Zuckerberg just pivoted an 80,000+ employee company faster than most 8-employee startups. Just 16 months after rebranding to Meta, they’re switching focus to Generative AI. They no longer care about bringing billions of people into the metaverse. They're even discontinuing their flagship VR app, Echo VR.
"We're creating a new top-level product group at Meta focused on generative AI to turbocharge our work in this area," Zuckerberg said in a Feb. 27 post on Facebook.
"We're starting by pulling together a lot of the teams working on generative AI across the company into one group focused on building delightful experiences around this technology… In the short term, we'll focus on building creative and expressive tools. Over the longer term, we'll focus on developing AI personas that can help people in a variety of ways."
"About 80% of our investments – a little more – go towards the core business, what we call our family of apps, so that's Facebook, Instagram, WhatsApp, Messenger, and the ads business associated with that. Then a little less than 20% of our investment goes towards Reality Labs," the CEO told The New York Times Dealbook conference last November. – TheStreet
After taking a $24B loss in Reality Labs between 2021 and 2022, shareholders seem thrilled about this pivot – Meta’s stock is up about 8% since the news (quietly) broke Monday.
They’re not abandoning the metaverse altogether. They’ll still develop the virtual world and progress their headsets, but with a targeted focus on gamers and other obvious metaverse verticals.
I’m not entirely shocked. If you read The Metaverse Handbook, you’ll recall me dedicating a large section of Chapter 1 to discussing the future of bots and their importance in the metaverse. Basically, I talked about how these “AI Personas” will be crucial to helping us navigate, create, and automate things in the metaverse. And now Zuck is focusing on building that exact category of tech (whether they’ll be integrated into the metaverse or not).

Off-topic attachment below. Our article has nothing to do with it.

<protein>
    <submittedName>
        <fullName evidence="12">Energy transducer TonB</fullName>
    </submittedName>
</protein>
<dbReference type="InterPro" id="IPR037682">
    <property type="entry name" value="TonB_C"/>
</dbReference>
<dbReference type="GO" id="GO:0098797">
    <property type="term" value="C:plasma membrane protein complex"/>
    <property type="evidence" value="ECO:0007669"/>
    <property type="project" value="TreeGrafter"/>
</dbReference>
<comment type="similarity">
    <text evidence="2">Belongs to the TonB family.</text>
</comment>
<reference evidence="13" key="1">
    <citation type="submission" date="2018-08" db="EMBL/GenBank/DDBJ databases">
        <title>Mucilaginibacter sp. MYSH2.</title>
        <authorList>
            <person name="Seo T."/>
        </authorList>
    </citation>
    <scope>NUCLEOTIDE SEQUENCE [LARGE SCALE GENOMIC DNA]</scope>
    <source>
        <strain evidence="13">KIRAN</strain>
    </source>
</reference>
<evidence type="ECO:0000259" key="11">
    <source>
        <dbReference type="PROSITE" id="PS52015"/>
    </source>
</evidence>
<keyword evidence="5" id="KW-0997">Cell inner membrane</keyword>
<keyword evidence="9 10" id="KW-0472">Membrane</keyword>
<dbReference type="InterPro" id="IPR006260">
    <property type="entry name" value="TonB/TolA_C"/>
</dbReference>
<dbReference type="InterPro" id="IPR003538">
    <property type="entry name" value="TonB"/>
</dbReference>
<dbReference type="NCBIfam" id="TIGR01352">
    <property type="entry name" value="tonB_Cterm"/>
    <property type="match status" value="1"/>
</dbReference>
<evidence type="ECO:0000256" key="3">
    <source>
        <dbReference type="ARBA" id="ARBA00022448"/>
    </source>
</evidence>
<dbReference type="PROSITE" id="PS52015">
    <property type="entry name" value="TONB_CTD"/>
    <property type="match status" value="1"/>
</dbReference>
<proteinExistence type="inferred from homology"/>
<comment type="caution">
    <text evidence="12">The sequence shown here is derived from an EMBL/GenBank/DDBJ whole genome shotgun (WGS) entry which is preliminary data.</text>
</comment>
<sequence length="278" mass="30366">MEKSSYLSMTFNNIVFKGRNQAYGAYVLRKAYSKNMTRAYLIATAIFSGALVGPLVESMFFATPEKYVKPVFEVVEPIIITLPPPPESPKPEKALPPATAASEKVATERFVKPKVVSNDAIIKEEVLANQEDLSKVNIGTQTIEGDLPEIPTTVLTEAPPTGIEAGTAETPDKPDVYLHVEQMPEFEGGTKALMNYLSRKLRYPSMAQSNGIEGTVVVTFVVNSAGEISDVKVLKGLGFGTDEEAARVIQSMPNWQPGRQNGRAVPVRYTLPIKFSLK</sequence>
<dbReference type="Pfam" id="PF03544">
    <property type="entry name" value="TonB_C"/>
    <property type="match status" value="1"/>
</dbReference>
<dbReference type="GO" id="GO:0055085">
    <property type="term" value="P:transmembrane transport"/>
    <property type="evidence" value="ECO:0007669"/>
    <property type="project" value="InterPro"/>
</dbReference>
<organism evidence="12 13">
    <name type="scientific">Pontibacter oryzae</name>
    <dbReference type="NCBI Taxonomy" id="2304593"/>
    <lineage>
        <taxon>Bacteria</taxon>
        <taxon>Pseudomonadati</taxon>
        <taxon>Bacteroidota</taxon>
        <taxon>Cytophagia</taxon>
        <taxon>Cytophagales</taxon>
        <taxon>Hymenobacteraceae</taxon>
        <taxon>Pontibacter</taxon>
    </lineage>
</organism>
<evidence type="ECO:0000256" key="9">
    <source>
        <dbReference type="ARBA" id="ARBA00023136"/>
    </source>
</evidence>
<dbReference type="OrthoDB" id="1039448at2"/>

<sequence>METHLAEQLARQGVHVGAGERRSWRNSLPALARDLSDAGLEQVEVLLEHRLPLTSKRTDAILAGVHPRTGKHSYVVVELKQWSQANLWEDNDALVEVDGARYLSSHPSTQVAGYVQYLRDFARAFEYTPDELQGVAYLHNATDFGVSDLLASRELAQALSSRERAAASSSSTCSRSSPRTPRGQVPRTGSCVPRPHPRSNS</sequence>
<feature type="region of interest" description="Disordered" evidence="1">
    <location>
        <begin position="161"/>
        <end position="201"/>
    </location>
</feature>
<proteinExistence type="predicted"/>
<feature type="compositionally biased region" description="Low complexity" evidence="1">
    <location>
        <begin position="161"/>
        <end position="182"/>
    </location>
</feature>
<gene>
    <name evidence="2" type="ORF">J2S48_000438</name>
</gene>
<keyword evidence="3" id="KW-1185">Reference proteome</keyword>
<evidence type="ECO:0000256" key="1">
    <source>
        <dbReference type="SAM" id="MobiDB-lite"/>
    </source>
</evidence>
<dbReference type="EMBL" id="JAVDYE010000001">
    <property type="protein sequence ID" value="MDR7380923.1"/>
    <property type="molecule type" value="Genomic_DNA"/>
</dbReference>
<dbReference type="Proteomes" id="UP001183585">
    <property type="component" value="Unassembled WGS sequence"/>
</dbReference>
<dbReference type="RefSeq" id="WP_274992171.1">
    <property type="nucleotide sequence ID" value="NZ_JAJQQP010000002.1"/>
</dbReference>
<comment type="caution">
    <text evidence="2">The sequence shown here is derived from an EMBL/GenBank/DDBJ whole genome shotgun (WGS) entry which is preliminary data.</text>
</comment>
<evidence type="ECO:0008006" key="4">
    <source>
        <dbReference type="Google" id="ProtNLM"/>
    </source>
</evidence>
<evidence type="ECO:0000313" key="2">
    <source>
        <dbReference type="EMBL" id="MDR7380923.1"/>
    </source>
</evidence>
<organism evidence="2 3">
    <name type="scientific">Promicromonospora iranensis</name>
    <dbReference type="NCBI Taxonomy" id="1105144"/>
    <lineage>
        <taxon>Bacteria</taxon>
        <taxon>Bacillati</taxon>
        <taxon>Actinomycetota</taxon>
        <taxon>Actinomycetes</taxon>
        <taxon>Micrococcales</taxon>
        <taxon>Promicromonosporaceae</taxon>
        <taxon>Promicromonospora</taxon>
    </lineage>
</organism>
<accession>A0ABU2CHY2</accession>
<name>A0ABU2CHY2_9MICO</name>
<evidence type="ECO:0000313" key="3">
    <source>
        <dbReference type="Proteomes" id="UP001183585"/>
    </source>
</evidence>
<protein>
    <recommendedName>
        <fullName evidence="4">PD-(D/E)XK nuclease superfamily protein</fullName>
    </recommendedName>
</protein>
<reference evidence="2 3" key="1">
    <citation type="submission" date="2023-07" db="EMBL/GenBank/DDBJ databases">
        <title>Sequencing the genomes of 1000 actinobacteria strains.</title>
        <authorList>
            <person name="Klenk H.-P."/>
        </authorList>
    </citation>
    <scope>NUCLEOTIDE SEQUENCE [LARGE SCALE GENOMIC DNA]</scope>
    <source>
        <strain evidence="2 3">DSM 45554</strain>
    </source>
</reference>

WTF? The Metaverse is Finished…
Well, this is what most people will be led to believe based on Meta’s departure. However, I would argue the opposite. I believe with Meta toning down the metaverse hype, we will have much more visibility into what the little players are doing since there’s more room for their press to surface. Frankly, brands should be more interested in metaverse marketing activations for that reason.
Taco Bell, for example, just married a couple in the metaverse. The restaurant chain opened a competition last year for couples willing to participate in a wedding in Decentraland, and selected one couple from San Francisco out of the 300 who applied. The wedding took place in a virtual world but included some IRL traditions to reflect the couple’s Indian heritage, including a baraat where the groom was led to the venue on an adorned digital elephant.
Colombia held a 2.5 hour court hearing in Meta’s metaverse in mid-February, making it an unprecedented moment for the metaverse.
Lawyers in Colombia donned VR headsets while using Horizon Workrooms, Meta's virtual meeting space platform, during which they walked around as animated avatars in the staid courtroom to plead their case. The request for the hearing to occur in the metaverse was initiated by the plaintiff (the Temporary Union of Integrated and Specialized Services of Traffic and Transportation of Santa Marta) which was suing the national police and the Ministry of Defense. All of the parties consented to having the trial in the metaverse, including the Public Ministry's office. – TheStreet
With Meta out of the daily metaverse press cycle, I imagine a greater spotlight on stuff like this.
Lastly, I still believe that those builders, creators, and investors in the digital asset world (crypto and NFTs) need the metaverse to realize their value fully. Digital assets need digital homes where they can be displayed, recognized, and have utility. And the NFT market is on a tear right now.
DappRadar released its February industry report this week, which showed NFT trading volume skyrocketed 117% month-over-month to $2 billion, even though the number of sales decreased 31%. Less quantity but higher price tags means the big movers may be getting back in. Not to mention, Bitcoin NFTs (known as Ordinals) are beginning to take off. OpenSea has a massive new competitor in Blur, which had the upper hand in trading volume with $1.3 billion in February, compared to OpenSea’s $587 million. Between the two marketplaces, more than 400,000 unique wallets transacted NFTs in February.
Overall, as a metaverse-minded creator myself, I do feel a bit betrayed by Meta. However, they still helped introduce the world to this technology and gave us a nice boost of hope for this future, which I hope will sustain even without Meta’s full attention.